Sustainable travel is the future: Nayana RenuKumar, Airbnb
Sustainable travel is the future: Nayana RenuKumar, Airbnb
Tourism accounts for a growing share of the economies around the world,the industry and policymakers have a responsibility to ensure that tourism is healthy, sustainable and beneficial for local communities. Nayana RenuKumar, Head of Public Policy, Airbnb on the future of sustainable travel.
How central is sustainability to your strategy in India? Are there examples of how you have incorporated sustainability concerns into the business from India, and around the world.
In India, and around the world, our growth has been driven, in part, by interest in home sharing and authentic local experiences as a sustainable option for travel.
Last year, we released estimates of the environmental benefits of home sharing for travellers. The findings showed that when guests use Airbnb listings rather than traditional hotel accommodations, significantly less energy and water is used, and fewer greenhouse gases are emitted.
We’ve also created a range of partnerships that promote sustainable hosting and travel, including our support for the World Tourism Organization’s 2017 International Year of Sustainable Tourism for Development campaign, which aids the United Nations in its effort to make travel greener worldwide. We have also partnered with the United Nations Environment Program (UNEP) in 2016 to promote sustainability while travelling and have co-created a checklist with tips on how to be more sustainable while travelling.
We also recently announced the creation of the Airbnb Sustainability Advisory Board – a team of independent experts who will shape and refine Airbnb’s long-term sustainability vision and help us develop our environmental partnerships and initiatives.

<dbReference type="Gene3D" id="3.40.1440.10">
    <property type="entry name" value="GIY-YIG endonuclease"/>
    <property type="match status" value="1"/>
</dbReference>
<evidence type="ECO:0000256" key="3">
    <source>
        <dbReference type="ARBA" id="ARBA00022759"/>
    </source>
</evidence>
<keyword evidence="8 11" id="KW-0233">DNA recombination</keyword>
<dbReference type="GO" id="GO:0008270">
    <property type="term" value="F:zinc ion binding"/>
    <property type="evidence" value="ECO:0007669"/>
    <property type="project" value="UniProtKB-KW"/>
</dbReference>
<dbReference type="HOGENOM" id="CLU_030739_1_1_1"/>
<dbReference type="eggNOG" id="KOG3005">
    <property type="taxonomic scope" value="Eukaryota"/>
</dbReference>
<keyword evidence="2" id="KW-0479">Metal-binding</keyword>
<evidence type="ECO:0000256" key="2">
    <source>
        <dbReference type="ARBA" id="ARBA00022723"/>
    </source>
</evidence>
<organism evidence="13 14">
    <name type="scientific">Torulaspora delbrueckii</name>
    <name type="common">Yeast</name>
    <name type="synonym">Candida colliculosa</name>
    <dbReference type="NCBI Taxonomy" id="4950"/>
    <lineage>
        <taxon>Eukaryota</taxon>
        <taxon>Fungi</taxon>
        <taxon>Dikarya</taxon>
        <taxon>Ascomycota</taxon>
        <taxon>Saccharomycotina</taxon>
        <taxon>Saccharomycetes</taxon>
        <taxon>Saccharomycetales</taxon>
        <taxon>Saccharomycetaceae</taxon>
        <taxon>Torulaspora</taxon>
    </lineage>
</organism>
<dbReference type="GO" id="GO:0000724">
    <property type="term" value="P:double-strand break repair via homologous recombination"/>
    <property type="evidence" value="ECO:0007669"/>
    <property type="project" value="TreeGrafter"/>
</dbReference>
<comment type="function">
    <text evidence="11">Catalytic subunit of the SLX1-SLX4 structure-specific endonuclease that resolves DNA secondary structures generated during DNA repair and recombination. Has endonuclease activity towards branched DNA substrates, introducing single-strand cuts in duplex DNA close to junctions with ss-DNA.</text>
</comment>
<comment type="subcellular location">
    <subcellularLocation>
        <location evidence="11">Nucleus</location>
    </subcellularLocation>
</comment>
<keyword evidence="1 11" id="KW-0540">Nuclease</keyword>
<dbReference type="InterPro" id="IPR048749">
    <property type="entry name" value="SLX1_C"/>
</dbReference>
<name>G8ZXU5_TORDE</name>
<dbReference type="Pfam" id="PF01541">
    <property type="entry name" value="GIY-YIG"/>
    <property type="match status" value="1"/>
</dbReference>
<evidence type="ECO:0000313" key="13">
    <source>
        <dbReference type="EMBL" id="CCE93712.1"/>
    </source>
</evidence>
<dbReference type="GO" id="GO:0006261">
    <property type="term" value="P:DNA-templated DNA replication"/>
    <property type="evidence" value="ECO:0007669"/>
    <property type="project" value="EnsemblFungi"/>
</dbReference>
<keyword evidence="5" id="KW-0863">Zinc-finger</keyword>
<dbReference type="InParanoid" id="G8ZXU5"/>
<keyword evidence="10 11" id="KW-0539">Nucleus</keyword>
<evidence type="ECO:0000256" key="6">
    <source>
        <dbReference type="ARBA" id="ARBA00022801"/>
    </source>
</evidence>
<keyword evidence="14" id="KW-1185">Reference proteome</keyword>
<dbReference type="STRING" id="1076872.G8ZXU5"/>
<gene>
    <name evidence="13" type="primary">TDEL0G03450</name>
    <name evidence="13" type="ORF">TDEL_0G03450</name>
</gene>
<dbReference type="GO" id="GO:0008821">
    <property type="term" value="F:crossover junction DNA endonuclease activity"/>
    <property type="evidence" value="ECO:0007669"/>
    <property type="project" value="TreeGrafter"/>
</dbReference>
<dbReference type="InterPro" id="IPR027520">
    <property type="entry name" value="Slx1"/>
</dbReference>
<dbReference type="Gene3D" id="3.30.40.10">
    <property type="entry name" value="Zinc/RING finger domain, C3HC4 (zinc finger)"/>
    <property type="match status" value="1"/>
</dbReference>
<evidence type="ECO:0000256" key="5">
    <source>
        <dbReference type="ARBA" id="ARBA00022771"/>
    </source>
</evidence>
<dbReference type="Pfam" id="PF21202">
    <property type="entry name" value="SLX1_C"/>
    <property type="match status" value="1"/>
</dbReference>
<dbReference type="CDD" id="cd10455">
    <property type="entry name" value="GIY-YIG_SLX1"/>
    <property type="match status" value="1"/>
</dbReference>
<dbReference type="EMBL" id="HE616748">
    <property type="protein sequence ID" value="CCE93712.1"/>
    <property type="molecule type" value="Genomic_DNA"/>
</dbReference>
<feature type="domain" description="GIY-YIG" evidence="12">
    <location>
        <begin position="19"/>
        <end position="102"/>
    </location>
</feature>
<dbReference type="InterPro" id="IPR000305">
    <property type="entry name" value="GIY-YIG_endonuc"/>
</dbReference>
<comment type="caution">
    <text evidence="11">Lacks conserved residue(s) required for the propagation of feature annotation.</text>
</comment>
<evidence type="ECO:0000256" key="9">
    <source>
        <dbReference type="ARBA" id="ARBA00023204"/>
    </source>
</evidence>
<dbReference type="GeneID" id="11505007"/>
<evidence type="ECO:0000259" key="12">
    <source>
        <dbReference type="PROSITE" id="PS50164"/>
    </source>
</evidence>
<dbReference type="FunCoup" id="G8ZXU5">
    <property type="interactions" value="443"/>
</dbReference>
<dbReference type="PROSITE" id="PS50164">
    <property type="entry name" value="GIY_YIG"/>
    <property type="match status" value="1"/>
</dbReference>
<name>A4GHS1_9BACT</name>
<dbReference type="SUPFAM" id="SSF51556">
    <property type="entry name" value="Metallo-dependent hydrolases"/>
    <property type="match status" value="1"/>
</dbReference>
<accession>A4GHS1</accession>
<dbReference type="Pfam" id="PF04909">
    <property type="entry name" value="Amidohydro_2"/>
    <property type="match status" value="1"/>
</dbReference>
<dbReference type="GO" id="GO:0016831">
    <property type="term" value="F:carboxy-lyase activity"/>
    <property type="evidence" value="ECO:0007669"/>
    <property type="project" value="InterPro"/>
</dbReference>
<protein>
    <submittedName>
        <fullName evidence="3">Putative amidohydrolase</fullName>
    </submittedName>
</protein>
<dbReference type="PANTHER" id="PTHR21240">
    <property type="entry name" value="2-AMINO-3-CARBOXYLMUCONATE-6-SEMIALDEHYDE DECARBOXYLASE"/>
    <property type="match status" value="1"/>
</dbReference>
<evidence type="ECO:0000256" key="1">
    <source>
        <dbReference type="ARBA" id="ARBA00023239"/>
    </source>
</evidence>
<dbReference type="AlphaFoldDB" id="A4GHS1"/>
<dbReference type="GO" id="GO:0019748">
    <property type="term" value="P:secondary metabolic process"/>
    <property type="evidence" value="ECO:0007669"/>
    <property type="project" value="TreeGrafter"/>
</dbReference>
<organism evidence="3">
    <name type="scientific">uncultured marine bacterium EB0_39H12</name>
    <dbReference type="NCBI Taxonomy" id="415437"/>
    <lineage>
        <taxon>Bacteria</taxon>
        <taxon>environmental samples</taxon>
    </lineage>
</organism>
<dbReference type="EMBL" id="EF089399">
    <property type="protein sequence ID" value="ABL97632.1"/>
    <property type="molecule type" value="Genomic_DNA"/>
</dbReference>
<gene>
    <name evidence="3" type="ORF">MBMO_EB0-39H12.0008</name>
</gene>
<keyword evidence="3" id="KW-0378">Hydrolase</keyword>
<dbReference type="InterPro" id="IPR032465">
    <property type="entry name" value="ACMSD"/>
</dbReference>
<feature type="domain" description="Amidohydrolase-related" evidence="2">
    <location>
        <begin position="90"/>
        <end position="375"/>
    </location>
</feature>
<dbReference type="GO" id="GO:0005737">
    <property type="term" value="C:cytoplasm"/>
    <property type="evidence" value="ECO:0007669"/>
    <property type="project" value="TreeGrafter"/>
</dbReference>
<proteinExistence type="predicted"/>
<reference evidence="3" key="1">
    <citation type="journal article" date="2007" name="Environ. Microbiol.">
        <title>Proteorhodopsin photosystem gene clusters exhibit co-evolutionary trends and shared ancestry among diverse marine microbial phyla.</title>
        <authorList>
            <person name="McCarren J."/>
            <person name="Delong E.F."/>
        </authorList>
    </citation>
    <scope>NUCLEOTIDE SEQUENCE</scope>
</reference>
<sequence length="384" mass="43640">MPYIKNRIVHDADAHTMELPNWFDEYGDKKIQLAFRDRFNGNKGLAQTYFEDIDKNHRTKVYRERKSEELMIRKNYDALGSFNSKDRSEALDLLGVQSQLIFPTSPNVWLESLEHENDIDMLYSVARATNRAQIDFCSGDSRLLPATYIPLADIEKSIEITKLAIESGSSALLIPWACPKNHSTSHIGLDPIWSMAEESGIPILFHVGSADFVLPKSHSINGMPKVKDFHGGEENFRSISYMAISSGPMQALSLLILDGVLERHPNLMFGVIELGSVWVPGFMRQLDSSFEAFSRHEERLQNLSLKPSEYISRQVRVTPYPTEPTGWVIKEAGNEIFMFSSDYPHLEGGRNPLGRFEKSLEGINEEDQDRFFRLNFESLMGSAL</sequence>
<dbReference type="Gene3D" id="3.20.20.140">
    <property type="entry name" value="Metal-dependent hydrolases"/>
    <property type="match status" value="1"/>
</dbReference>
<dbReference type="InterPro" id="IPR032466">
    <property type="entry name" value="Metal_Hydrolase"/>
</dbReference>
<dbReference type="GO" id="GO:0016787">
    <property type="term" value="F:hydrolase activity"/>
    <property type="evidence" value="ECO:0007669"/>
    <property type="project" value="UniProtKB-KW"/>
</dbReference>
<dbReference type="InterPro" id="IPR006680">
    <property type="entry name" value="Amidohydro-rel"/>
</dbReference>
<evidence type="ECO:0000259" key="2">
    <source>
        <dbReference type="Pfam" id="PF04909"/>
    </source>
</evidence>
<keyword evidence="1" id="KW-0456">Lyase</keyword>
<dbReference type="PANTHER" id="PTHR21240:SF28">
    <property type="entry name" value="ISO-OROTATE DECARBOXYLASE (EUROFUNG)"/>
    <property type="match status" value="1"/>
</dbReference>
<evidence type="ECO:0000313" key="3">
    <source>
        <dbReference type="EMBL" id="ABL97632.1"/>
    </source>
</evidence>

What steps should India take to promote sustainable tourism?
We believe that sustainable tourism is best practised when visitors who respect the unique culture and ecologicalsensitivity of their destinations meet responsible hosts who want to earn a sustainable income through tourism while socially, ecologically and economically nurturing their local communities.
While this applies globally, India has a unique advantage as its tourism sector is at the cusp of massive growth and many of the upcoming destinations have little built-in infrastructure. This presents an incredible opportunity for adopting sustainable tourism practices by letting local communities drive tourism. We need to focus on creating skilled, digitally literate hospitality micro-entrepreneurs who create a homestay in every home, offer authentic experiences in every Indian locality and help spread the benefits of tourism in their communities, with minimum damage to the environment.
This applies not only to underexplored destinations but even to major urban centres of India that would see a significant boom in business travel in the coming years. In addition to being ‘smart cities’, they need to become ‘sharing cities’ which can meet the needs of both residents and the influx of visitors. The possibilities for a young and dynamic country like India for sustainable travel are limitless and we are committed to supporting this journey.
How does Airbnb encourage listed properties to be sustainable? Are there plans to introduce a sustainability tracker or rating?
Our partnerships and the recent Sustainability Board are just few examples of our efforts to protect and defend the environment. We have partnered with policymakers and NGOs to support sustainable travel and created new offerings that introduce sustainability not only into where you stay, but what you do while staying there. The Airbnb community has also made listings greener by embracing environmentally conscious products and services. We have also seen our home sharing clubs driven by Airbnb hosts, engaging in activities that help create a sustainable tourism ecosystem in their communities.